We often say politics is downstream from culture. That’s mostly true. While laws tend to reflect ideas and trends already embedded in the larger culture, especially in the arts, education, and business, the state still has significant power to influence behavior and the larger culture as well.
In the case of the seatbelt, the state wielded its power for good. However, the same power can be used to normalize beliefs or behavior that are not good. That risk is greater in cultures already sliding down the slippery moral slope.
For example, Vermont recently became the first state to mandate that every public middle and high school make free condoms available to students. The bill’s sponsor, a Republican state lawmaker, believes that this new law will reduce teenage pregnancies, and therefore abortions. Strangely enough, the sponsor does not seem to think the law will normalize and increase sexual behavior among teenagers.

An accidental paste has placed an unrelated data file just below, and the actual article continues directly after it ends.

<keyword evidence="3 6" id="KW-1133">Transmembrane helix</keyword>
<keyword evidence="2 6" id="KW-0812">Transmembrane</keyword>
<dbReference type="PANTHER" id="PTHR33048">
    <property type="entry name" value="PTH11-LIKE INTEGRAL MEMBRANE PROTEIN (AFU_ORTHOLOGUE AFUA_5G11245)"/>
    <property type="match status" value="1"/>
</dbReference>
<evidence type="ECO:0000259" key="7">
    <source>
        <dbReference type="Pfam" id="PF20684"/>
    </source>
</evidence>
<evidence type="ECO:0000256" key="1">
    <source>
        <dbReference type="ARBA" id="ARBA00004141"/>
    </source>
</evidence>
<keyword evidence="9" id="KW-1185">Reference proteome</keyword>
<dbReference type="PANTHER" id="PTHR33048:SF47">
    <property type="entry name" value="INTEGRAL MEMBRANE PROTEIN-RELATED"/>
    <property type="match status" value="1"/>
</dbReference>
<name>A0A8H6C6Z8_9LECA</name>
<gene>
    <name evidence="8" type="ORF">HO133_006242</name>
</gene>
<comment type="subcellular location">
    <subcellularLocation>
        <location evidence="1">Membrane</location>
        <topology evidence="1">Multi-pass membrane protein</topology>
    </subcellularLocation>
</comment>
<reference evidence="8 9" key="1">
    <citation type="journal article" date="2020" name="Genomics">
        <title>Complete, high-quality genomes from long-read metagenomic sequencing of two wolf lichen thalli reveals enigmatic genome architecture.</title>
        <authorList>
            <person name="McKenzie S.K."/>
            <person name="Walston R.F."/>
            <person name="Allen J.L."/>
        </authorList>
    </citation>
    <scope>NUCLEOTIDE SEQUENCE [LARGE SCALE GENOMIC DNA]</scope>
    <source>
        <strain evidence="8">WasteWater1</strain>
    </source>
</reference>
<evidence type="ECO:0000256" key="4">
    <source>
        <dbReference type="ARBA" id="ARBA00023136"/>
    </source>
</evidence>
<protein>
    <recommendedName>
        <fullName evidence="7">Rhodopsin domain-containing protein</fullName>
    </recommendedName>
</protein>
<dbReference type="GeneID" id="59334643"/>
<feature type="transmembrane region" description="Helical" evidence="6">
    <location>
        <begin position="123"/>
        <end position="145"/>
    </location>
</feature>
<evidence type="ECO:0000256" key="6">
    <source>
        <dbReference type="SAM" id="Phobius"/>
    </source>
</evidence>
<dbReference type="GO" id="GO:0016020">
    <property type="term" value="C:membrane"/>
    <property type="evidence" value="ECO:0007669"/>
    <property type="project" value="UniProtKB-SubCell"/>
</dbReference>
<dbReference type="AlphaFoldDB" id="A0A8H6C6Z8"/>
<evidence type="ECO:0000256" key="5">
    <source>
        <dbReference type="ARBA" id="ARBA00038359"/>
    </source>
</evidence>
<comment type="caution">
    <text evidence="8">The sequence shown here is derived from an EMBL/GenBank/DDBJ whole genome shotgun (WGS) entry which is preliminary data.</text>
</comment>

Why the assumption that the law only incentivizes desirable outcomes but not undesirable ones?
According to most contemporary studies, sexual activity among teens is way down. Though these studies typically fail to include porn addiction as sexual activity, we can all agree that fewer teens experimenting sexually is a good thing. At the same time, these studies show that adults often misunderstand the culture and incentives affecting teenage sexual behavior.
For example, a 2017 Harvard study found that the scale of the so-called “hook-up” culture among teens was “overestimated.” In other words, all the movies, TV programming and news coverage portraying American high school kids as highly sexually active are wrong. In fact, these Harvard researchers found that the way “hook-up” culture is so often portrayed actually propagates it, putting more pressure on teenagers to have sex.
Similarly flawed thinking is behind Vermont’s new legislation. Lawmakers and educators, by assuming teens are sexually active and suggesting in public policy that we should all resign ourselves to helping them do it “safely,” only add pressure and incentives to the already-fragile equation of media, hormones, and opportunity.